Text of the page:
Not all format modifiers	found in Perl's	"sprintf" are yet supported.
       Currently the only format modifiers must	match:

	   (-)?		 # left-align, rather than right
	   (\d*)?	 # (optional) minimum field width
	   (?:\.(\d*))?	 # (optional) maximum field width

       Some additional format semantics	may be added, but probably nothing
       exotic.	Even things like "2$" and "*" are probably not going to	appear
       in String::Formatter's default behavior.

       Another subtle difference, introduced intentionally, is in the handling
       of "%%".	 With the default String::Formatter behavior, string "%%" is
       not interpreted as a formatting code.  This is different	from the
       behavior	of Perl's "sprintf", which interprets it as a special
       formatting character that doesn't consume input and always acts like
       the fixed string	"%".  The upshot of this is:

	 sprintf "%%";	 # ==> returns "%"
	 stringf "%%";	 # ==> returns "%%"

	 sprintf "%10%"; # ==> returns "	 %"
	 stringf "%10%"; # ==> dies: unknown format code %

	 my $formatter = String::Formatter->new({
	   codes => { ... },
	   format_hunker   => ...,
	   input_processor => ...,
	   string_replacer => ...,
	   hunk_formatter  => ...,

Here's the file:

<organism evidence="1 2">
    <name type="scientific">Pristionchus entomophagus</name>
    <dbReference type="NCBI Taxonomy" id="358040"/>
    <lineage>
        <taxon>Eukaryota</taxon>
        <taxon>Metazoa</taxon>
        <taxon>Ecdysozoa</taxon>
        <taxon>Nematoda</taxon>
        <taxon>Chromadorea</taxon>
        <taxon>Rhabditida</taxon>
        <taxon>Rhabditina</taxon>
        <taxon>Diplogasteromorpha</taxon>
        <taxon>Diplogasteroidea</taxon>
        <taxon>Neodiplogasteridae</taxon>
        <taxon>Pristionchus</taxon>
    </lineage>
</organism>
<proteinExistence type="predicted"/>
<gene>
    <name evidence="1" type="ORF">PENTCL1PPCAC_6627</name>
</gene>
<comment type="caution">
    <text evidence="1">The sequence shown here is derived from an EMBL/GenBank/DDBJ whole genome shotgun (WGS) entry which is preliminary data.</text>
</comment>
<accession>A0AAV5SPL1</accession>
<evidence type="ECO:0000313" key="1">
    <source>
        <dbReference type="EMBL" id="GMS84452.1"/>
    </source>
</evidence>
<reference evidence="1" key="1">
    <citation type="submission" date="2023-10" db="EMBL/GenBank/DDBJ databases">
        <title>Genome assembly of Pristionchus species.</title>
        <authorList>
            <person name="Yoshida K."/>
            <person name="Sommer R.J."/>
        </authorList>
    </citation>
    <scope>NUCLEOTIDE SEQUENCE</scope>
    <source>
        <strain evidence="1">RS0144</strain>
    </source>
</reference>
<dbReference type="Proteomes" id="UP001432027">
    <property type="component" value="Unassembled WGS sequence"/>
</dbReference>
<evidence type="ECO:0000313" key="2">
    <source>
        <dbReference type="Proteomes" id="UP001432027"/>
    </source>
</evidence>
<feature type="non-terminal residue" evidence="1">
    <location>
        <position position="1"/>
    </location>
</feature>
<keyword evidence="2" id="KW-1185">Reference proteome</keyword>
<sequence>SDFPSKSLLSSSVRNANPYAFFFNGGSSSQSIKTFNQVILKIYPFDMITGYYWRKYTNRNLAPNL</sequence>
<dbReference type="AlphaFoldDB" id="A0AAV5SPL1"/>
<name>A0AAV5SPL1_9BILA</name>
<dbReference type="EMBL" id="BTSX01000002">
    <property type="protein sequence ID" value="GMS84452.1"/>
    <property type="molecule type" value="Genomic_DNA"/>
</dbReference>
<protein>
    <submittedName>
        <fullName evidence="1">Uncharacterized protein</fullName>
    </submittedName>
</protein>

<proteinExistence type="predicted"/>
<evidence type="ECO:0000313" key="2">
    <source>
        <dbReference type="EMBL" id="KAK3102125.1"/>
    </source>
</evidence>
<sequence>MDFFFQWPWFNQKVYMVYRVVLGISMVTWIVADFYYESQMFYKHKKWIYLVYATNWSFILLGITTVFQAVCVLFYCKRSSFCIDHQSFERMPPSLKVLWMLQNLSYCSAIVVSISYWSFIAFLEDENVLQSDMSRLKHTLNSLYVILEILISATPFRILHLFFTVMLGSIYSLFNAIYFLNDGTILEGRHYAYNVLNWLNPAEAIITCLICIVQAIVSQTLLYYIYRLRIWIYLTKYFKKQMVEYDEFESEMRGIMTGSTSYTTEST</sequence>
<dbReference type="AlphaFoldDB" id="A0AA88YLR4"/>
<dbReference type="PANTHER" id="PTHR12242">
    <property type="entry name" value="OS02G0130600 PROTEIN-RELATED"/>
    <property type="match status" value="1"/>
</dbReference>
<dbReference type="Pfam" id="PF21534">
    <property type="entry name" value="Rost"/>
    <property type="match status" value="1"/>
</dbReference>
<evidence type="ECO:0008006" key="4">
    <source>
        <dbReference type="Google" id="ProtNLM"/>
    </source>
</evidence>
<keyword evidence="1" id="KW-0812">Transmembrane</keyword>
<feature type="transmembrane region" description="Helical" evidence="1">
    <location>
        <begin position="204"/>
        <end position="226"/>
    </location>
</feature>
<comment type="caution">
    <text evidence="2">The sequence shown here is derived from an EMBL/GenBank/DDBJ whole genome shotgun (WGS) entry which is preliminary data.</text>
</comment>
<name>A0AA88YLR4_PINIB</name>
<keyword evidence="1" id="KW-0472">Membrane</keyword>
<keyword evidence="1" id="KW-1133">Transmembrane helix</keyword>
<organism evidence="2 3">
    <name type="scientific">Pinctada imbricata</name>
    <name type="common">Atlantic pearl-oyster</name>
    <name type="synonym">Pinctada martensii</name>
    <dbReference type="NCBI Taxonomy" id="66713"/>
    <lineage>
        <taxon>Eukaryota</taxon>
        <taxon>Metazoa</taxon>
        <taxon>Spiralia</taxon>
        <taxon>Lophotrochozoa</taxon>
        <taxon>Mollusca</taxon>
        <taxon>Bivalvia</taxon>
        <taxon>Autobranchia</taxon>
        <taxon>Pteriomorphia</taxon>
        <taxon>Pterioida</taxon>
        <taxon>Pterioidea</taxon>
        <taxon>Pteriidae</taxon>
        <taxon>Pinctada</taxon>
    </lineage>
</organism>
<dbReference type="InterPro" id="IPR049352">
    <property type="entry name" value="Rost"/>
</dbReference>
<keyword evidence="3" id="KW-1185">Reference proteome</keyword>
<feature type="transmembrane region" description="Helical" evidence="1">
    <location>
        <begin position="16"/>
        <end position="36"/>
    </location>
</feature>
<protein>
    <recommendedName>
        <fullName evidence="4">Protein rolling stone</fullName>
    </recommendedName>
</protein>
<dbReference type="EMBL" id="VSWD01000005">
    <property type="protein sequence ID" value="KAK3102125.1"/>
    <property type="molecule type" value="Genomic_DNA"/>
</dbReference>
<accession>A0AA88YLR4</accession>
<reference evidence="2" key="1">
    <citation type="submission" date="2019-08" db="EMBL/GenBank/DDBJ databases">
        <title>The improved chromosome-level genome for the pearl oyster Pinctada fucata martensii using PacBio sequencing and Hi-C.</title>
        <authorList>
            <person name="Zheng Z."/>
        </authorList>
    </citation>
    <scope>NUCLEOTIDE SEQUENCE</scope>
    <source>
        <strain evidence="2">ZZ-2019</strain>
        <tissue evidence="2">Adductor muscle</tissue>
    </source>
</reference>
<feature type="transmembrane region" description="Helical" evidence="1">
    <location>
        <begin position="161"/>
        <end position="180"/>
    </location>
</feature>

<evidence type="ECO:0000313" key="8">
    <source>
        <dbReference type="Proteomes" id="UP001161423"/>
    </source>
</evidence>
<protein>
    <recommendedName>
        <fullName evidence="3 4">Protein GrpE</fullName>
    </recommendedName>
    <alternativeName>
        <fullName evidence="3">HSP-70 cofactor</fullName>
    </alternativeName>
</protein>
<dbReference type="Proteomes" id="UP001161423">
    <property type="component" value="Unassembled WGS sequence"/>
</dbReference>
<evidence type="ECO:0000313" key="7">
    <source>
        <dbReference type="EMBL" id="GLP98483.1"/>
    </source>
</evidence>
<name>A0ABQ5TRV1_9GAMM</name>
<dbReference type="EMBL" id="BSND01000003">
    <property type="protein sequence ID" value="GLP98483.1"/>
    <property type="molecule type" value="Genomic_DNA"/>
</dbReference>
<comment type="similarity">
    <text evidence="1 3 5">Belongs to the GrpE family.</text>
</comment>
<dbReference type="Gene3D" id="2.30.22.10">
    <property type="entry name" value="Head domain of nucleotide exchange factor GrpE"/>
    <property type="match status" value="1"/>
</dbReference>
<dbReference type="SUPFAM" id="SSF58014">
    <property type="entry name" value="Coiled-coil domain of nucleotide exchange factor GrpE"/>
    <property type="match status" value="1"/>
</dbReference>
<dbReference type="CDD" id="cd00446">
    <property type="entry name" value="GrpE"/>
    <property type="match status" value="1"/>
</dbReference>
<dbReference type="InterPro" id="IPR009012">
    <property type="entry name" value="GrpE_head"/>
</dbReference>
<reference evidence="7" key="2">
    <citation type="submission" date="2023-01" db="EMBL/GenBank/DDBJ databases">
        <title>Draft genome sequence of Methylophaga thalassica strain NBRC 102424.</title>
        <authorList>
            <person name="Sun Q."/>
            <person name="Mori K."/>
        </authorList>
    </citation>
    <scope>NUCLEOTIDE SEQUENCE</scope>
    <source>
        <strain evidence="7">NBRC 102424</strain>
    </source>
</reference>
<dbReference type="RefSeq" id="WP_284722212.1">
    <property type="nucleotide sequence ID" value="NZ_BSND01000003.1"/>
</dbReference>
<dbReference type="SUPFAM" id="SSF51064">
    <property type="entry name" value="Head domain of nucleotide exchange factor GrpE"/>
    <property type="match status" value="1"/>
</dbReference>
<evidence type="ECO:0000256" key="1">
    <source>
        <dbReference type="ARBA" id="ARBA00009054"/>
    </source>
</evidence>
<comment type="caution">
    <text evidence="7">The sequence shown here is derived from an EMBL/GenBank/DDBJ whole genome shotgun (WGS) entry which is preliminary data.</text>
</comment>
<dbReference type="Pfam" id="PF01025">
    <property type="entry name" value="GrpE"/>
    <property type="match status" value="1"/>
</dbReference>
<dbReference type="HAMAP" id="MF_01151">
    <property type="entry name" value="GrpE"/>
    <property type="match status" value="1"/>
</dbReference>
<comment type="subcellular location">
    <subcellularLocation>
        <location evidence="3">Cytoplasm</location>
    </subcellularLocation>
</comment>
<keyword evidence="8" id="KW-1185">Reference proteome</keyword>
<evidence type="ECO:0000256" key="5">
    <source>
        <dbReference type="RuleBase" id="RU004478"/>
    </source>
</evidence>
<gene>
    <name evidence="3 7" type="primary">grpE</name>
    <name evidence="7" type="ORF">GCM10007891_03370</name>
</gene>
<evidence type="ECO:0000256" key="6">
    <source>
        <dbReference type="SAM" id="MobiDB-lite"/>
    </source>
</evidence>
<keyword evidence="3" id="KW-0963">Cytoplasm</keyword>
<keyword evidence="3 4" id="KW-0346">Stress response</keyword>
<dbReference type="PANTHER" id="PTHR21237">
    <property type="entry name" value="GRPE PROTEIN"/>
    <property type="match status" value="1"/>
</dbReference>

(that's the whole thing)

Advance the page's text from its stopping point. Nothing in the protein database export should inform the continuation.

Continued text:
});

       This returns a new formatter.  The "codes" argument contains the
       formatting codes	for the	formatter in the form:

	 codes => {
	   s =>	'fixed string',
	   S =>	'different string',
	   c =>	sub { ... },
	 }

       Code values (or "conversions") should either be strings or coderefs.
       This hashref can	be accessed later with the "codes" method.

       The other four arguments	change how the formatting occurs.  Formatting
       happens in five phases:

       1.  format_hunker - format string is broken down	into fixed and %-code
	   hunks

       2.  input_processor - the other inputs are validated and	processed

       3.  string_replacer - replacement strings are generated by using
	   conversions

       4.  hunk_formatter - replacement	strings	in hunks are formatted

       5.  all hunks, now strings, are recombined; this	phase is just "join"

       The defaults are	found by calling "default_WHATEVER" for	each helper
       that isn't given.  Values must be either	strings	(which are interpreted
       as method names)	or coderefs.  The semantics for	each method are
       described in the	methods' sections, below.

HISTORY
       String::Formatter is based on String::Format, written by	Darren
       Chamberlain.  For a history of the code,	check the project's source
       code repository.	 All bugs should be reported to	Ricardo	Signes and
       String::Formatter.  Very	little of the original code remains.

AUTHORS
       o   Ricardo Signes <rjbs@cpan.org>

       o   Darren Chamberlain <darren@cpan.org>

COPYRIGHT AND LICENSE
       This software is	Copyright (c) 2013 by Ricardo Signes <rjbs@cpan.org>.

       This is free software, licensed under:

	 The GNU General Public	License, Version 2, June 1991

perl v5.24.1			  2013-11-09		  String::Formatter(3)

NAME | VERSION | SYNOPSIS | DESCRIPTION | METHODS | FORMAT STRINGS | HISTORY | AUTHORS | COPYRIGHT AND LICENSE